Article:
The Tribal Historical Preservation Office (THPO) is the individual with the duty to carry forth the THPO program and to ensure that the Section 101(b)(2) responsibilities assumed by the Lower Sioux Indian Community are accomplished.
- The THPO will complete annual directives with regard to the evaluation, nomination and protection of properties eligible for inclusion to the National Register of Historic Places. Not only those resources listed on the National Register, but also those eligible or possibly eligible are to be considered. 36 CFR Part 800 is the implementing regulation for Section 106, and will be referred to and adhered by the THPO during all steps in this process.
- Implement some or all of the State Historic Preservation Officer (SHPO) responsibilities with respect to tribal land.
- Coordinate with tribal departments and program to ensure the preservation and protection of cultural and physical artifacts and resources directly associated with the people of Lower Sioux.
Charged with identifying and protecting historic properties and burial sites.
Provides a voice for the tribe on their cultural, sacred, burial sites within the boundaries of the reservation.
Lower Sioux Agency Historic Site Information
Hours of Operation
- OPEN MEMORIAL DAY WEEKEND THRU FIRST WEEKEND IN OCTOBER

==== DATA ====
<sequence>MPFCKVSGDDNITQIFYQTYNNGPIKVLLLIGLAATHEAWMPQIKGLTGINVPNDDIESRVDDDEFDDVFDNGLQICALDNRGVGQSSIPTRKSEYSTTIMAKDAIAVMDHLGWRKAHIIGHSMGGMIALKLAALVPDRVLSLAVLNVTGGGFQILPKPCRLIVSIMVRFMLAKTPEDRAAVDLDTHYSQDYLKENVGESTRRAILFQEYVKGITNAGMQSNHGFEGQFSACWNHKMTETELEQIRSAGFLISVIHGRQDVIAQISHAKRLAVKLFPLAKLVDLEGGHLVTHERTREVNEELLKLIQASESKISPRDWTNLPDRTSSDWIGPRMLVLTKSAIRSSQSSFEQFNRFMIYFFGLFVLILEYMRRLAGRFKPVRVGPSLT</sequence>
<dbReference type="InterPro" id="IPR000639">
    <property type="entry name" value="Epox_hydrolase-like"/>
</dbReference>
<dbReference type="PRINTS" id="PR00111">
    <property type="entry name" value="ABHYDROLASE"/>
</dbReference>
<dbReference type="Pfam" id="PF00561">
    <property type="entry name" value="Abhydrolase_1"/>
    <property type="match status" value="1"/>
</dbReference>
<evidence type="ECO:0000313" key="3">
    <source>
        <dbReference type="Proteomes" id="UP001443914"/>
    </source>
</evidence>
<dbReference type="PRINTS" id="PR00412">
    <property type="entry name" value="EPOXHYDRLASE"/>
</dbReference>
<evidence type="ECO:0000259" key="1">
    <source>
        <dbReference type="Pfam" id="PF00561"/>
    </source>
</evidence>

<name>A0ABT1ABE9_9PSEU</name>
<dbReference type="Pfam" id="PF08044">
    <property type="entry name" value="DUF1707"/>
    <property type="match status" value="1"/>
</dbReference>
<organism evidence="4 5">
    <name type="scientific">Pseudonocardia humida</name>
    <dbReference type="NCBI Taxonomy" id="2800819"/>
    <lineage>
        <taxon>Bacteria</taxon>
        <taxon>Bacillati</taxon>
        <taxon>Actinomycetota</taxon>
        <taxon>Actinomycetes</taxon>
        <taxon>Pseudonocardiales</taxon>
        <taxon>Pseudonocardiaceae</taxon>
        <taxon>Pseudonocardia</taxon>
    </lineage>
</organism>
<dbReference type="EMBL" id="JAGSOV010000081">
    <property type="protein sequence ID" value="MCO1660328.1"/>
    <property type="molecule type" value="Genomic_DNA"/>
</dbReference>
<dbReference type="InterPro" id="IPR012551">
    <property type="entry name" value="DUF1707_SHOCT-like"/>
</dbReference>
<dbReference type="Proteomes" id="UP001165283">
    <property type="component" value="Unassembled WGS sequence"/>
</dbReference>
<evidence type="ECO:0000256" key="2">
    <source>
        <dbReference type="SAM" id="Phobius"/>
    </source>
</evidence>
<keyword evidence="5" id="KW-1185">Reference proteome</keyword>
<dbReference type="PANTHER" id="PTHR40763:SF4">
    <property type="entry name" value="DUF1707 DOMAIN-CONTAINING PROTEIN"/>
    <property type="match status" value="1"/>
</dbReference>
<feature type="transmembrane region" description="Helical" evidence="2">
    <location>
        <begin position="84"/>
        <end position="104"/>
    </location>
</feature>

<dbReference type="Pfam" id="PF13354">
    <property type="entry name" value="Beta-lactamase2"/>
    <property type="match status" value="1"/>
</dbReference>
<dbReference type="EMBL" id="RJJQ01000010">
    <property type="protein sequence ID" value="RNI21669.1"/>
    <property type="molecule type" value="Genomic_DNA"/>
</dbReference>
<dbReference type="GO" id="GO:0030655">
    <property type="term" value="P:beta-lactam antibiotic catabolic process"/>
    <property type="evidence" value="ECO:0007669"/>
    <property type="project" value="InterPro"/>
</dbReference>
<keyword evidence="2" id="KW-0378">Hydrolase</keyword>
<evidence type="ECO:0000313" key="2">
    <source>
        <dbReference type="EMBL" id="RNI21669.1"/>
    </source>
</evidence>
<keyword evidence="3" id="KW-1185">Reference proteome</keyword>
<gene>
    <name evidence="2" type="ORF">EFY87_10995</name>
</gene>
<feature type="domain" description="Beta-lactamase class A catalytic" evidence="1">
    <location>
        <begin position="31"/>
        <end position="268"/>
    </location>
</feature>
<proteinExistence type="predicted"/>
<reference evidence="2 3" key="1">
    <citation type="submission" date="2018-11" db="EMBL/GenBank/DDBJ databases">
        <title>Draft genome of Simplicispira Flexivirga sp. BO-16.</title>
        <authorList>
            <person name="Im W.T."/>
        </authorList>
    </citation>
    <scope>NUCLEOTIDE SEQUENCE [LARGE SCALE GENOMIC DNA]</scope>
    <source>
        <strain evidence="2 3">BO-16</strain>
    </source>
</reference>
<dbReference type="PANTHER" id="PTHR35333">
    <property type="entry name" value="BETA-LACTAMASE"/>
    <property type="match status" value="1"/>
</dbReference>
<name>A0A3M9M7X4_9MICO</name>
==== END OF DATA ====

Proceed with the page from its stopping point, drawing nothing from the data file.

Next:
- Friday & Saturday, 10:00am-5:00pm
- Sunday, 12:00pm-5:00pm
- Open Memorial Day, July 4 and Labor Day, 10:00 am- 5:00pm
- Visitor Center Closed second weekend in June for Wacipi
32469 Redwood County Highway 2
Morton, MN 56270
- Adults $6
- Seniors & College Students $5
- Children ages 5-17 $4
- Free for children age 4 and under and MNHS members and Lower Sioux Community Members
In 2007, the Lower Sioux Indian Community began managing the site through a cooperative agreement between the tribe and the Minnesota Historical Society. The Lower Sioux Agency was established in 1853 by the U.S. government to serve as administrative center for government efforts to remove the Bdewakantunwan and Wahpekute bands of Dakota to its reservation lands and to colonize them to become self-sufficient farmers. This reservation was just four percent of the land the Dakota previously inhabited.
As the United States drifted toward civil war, promises to the Dakota tribes were all but forgotten amidst the graft and corruption in the Indian service. Frustrated and provoked by a series of broken promises and by reservation policies that forced cultural change, Dakota warriors decided to go to war with the United States on a hot August Sunday in 1862. The fighting lasted six weeks and took the lives of nearly five hundred whites, mostly civilians, and an unknown but substantial number of Dakota.
To learn more about the U.S. Dakota War of 1862, visit the Lower Sioux Agency Historic Site and learn stories of the people who lived and worked here, the history of life and early settlement on the Minnesota River, and human impact of the environment.
Tribal Historical Preservation Office Contact
THPO/Site Manager- Cheyanne St. John